“I gotta be better. No excuses. ... I exposed myself in there, and they got one,” said Sanders, who rushed 11 times for 63 yards in the first half, and five times for 3 yards in the second half. He said the Browns’ linebackers started shooting the gaps, on a day that was less than ideal for passing.

This dispiriting turn of events looked even worse as the Browns moved downfield from their 4, eventually netting first-and-goal from the Eagles’ 1 on an Avonte Maddox pass interference penalty.

Ah, but somehow the Eagles’ defense gained a foothold, helped by a bad Baker Mayfield miss of wide-open tight end Austin Hooper on second down. On fourth down, Kareem Hunt tried the middle and initially was awarded a touchdown before replay showed his forearm was down as he propelled himself the final foot or so to the line.

So, did the Eagles’ offense, granted this reprieve, take control? It cruelly gave its fans hope that it was doing so, moving 53 yards to the Cleveland 46, but tight end Richard Rodgers missed his block, Wentz got blasted as he threw, the ball blooped up, linebacker Sione Takitaki caught it, and nobody got close to Takitaki as he redeemed the pick-six.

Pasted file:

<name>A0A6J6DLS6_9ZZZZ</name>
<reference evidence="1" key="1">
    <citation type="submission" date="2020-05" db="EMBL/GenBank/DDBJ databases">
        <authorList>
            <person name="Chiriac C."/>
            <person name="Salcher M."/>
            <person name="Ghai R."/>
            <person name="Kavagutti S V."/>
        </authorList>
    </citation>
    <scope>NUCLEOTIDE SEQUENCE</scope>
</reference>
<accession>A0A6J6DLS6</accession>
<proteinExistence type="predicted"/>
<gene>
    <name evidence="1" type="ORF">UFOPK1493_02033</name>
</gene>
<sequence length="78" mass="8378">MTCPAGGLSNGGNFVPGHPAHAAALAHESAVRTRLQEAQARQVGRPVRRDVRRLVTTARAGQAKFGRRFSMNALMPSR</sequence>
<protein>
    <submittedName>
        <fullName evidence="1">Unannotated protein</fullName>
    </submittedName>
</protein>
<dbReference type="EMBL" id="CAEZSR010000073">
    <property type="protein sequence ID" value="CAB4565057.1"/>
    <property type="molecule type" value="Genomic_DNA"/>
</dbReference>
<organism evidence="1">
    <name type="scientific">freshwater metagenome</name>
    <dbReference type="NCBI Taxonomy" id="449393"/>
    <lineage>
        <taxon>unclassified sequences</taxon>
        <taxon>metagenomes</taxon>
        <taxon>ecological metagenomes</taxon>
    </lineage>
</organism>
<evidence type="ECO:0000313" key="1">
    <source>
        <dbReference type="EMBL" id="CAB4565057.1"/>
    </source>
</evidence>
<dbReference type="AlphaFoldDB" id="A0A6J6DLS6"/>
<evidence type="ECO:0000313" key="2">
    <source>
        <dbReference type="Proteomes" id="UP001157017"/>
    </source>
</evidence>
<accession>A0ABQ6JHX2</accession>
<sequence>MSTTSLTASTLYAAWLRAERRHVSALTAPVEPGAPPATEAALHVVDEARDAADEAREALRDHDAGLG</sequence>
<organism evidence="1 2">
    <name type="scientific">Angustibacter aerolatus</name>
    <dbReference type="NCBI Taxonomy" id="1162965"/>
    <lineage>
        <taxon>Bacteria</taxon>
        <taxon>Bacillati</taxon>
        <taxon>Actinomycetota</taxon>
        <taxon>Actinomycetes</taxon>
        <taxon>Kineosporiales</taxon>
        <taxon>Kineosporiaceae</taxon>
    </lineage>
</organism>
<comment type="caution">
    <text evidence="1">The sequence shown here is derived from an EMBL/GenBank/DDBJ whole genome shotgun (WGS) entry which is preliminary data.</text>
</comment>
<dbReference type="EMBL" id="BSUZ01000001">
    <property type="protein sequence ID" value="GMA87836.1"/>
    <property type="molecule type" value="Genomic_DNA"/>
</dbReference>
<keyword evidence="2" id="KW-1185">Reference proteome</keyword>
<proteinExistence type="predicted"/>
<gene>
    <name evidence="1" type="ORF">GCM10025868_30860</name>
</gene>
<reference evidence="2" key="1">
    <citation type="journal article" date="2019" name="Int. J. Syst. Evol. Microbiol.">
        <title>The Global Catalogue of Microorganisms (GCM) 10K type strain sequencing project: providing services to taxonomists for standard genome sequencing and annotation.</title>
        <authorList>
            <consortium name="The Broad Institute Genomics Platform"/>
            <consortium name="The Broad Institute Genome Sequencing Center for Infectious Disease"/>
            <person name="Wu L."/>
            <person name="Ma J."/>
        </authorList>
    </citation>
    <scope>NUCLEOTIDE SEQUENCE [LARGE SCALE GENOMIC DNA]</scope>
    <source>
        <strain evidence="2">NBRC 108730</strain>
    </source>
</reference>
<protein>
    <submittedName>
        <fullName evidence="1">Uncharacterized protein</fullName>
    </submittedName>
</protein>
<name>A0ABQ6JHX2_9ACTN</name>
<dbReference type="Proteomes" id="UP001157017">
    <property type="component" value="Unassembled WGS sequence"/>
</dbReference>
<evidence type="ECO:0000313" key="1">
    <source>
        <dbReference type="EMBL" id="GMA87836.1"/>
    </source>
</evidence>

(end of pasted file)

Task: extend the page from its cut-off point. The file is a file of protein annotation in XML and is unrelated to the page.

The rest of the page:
In the third quarter, just when it seemed the Eagles might never score again, the defense again stepped up. Cox stripped Mayfield, Alex Singleton recovered, and on the offense’s first snap, Wentz had plenty of time to throw. This surprising development led to a 19-yard touchdown pass to Rodgers, in the back of the end zone.

So the Eagles were even, 7-7, for just a moment, but the Browns’ next offensive snap was a 42-yard completion to KhaDarel Hodge against Jalen Mills, which set up a 46-yard Cody Parkey (yes, him) field goal for a 10-7 Browns lead.

It was 12-7 when Peters, playing perhaps the worst game of his life, was swatted aside by Olivier Vernon, who sacked Wentz in the end zone.

“You gotta throw it, throw it away,” Pederson said.

After a 43-yard Jake Elliott field goal, calamity again ensued. Defensive end Joe Ostman, making his NFL debut, bounced off Nick Chubb’s stiff-arm as Chubb cut back to the middle and the Browns’ smooth, powerful runner motored 54 yards, setting up a 5-yard Hunt TD run that gave the home team a 19-12 advantage, with 9 minutes and 13 seconds remaining. Hunt hurdled Mills, who had a particularly terrible day.

Later, Wentz extinguished a drive by overthrowing Alshon Jeffery for a Denzel Ward pick.

“The chemistry just wasn’t there on that one,” Wentz said.

He eventually found Dallas Goedert for a meaningless 4-yard touchdown, with 30 seconds remaining.

Eagles defensive end Brandon Graham and the other players who spoke via Zoom remained defiant.

“We talk about winners win and losers just figure out how to lose, and we ain’t doing that,” Graham said, despite considerable evidence to the contrary. “We’re winners here.”